This guest post is by Jeffrey Kranz, who writes more Bible-study material at OverviewBible.com.
We’re going through the fruit of the Spirit (Gal 5:22–23), a list of qualities the Holy Spirit produces in our lives. You can find plenty of books on the fruit of the Spirit, but in these posts I’m focusing on two things:
- What each fruit of the Spirit quality means
- A Bible character that sets a good example of that quality
We’ve already looked at love and joy. Now let’s look at peace and patience.
Fruit of the Spirit: peace
Quick question: when you think of peace, what comes to mind? Calm? Serenity?
Me, too. But when Paul lists peace as a fruit of the Spirit, he means literal peace (harmonious living with others), not just peace of mind. It’s the kind of peace we Christians are responsible for maintaining between one another (Ep 4:3).
Example of peace: James
James sets a good example of this kind of peace. James was the brother of Jesus, a leader in the early church, and probably the author of the book of James (not to be confused with the apostle James, the son of Zebedee).
Back in the book of Acts, the church was dealing with a serious question: “do Gentiles who convert to Christianity need to be circumcised, and do they need to observe the Law of Moses?”
There was a lot of debate on the issue (Ac 15:5–7). The former Pharisees are sure the old law is necessary. But according to Peter, Jews and Gentiles are saved by grace, so why put the Gentiles under the rules that the Jews never could keep?
James stands up and makes a call:
- The Gentiles don’t need to be circumcised or put under all the Mosaic customs
- They should abstain from certain foods and from sexual immorality.
This compromise sets everyone at peace again: the apostles are in agreement, and the story moves on.
That’s a serious example of peace, folks. James handled a hot-button issue in a way that honored God and made peace in a heated debate.
Imagine what it would be like if more of us followed James’ example. We’re not all church leaders, but we can follow the Spirit and look for ways to bring peace to those around us.
Fruit of the Spirit: patience
When I think of patience, I think of how little of it I have when I get behind the steering wheel. But in Galatians 5:22, patience isn’t just about waiting for time to go by.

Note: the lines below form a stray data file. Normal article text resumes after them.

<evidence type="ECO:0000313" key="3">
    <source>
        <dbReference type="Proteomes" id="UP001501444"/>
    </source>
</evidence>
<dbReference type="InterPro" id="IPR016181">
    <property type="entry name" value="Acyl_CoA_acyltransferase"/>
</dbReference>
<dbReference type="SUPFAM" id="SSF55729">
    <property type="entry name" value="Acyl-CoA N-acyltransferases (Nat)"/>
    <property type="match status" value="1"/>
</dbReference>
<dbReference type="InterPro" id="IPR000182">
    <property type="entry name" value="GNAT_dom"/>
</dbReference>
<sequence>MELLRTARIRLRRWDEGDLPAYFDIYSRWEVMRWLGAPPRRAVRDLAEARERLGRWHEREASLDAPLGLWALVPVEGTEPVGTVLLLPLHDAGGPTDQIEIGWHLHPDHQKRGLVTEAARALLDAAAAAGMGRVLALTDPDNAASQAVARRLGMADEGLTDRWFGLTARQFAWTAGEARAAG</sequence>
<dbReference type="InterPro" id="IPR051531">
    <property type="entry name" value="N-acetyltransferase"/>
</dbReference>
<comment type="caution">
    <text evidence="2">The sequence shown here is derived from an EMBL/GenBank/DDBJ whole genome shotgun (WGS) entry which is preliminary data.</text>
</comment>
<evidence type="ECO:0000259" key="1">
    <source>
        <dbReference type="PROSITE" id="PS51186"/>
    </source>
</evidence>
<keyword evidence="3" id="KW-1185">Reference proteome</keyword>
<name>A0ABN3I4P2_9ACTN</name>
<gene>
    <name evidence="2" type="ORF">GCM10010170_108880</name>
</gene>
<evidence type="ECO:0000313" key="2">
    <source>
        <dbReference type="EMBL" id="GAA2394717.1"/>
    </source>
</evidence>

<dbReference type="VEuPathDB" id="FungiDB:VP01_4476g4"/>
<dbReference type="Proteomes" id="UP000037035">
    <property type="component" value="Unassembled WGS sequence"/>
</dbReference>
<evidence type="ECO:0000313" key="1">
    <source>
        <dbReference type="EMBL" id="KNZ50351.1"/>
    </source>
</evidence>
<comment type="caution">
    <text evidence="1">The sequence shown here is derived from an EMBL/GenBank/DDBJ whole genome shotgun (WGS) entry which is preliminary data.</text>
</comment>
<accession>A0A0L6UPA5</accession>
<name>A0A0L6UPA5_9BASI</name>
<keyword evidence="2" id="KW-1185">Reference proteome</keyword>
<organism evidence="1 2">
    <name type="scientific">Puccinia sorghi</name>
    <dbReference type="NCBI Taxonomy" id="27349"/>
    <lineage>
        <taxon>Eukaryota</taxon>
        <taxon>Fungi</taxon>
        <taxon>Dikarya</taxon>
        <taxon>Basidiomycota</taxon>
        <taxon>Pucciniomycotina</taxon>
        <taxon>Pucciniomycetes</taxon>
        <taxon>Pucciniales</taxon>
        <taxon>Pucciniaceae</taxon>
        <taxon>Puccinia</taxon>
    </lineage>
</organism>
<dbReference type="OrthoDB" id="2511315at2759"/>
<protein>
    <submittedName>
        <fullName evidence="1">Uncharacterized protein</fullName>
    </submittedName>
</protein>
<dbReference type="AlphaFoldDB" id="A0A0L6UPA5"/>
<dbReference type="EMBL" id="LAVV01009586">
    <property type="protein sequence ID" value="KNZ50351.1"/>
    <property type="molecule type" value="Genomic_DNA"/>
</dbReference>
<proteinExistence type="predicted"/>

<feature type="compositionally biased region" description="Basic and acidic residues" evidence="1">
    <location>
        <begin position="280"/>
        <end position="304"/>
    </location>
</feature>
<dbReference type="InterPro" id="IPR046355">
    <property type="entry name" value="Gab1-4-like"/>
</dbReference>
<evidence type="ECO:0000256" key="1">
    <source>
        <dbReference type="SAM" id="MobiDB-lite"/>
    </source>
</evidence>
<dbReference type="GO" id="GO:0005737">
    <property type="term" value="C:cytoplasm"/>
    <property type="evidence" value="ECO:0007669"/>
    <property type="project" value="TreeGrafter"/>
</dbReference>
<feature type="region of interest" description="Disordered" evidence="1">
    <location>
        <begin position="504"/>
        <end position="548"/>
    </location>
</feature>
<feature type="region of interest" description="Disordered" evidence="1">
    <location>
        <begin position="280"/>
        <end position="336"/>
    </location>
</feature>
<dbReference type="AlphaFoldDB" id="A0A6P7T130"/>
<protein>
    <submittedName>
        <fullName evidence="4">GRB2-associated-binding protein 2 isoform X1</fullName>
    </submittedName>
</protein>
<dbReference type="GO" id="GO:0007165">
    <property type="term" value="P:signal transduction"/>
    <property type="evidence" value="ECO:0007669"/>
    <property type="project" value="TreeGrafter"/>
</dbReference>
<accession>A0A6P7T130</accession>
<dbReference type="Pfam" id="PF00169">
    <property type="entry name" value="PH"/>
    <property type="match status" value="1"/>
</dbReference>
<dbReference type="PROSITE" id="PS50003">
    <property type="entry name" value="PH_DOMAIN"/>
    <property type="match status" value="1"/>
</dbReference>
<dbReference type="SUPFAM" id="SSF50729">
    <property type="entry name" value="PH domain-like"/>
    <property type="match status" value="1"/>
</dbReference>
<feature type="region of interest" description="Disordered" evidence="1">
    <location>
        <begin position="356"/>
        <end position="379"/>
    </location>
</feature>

It’s about putting up with hardship . . . for as long as it takes.
James (the gentleman we just met) uses one famous character from the Old Testament as an example of patience . . .
Example of patience: Job
. . . and who better (Ja 5:11)? Even if you’ve never read the Bible, there’s a good chance you’ve heard of Job.
“The patience of Job” is an English idiom for a good reason. Here’s an overview of his story:
- Job is a righteous (and very rich) man who worships God (Jo 1:1–3).
- Satan bets that Job will curse God if he loses everything (Jo 1:9–11, 2:4–5).
- Job loses everything, but his faith in God holds out (Jo 1:22, 2:10, 42:8).
This guy had patience. He wasn’t perfect. In fact, he flat out complains that God is afflicting him for no good reason at some points. But through it all, Job’s faith is in God—no matter what happens.
This is the kind of patience the Spirit gives us.
A few thoughts on peace and patience
Looking at these biblical heroes challenges me:
- When I disagree with someone, do I strive to make peace or to prove them wrong?
- Does my behavior in blog comments or on Twitter promote peace or partisanship?
- How long am I willing to put up with hardship?
Of course, these examples are still fallible humans. They do help us see what peace and patience look like in real life, though.
Who are your examples?
Which Bible character (or Christian figure, for that matter) comes to mind for you when you think of peace or patience? I’d love to hear about it.
Coming up next: kindness and goodness!